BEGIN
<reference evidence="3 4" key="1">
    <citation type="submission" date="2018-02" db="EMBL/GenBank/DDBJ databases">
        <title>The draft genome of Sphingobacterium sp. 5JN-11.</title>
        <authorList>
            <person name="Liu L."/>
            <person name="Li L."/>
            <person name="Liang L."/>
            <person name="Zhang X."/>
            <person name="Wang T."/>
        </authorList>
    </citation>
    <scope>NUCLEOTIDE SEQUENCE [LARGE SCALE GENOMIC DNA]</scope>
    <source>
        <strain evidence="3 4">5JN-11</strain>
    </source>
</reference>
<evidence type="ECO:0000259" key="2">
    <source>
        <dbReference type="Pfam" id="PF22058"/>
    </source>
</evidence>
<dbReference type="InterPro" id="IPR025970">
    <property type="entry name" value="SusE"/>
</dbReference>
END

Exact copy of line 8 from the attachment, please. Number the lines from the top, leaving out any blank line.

            <person name="Zhang X."/>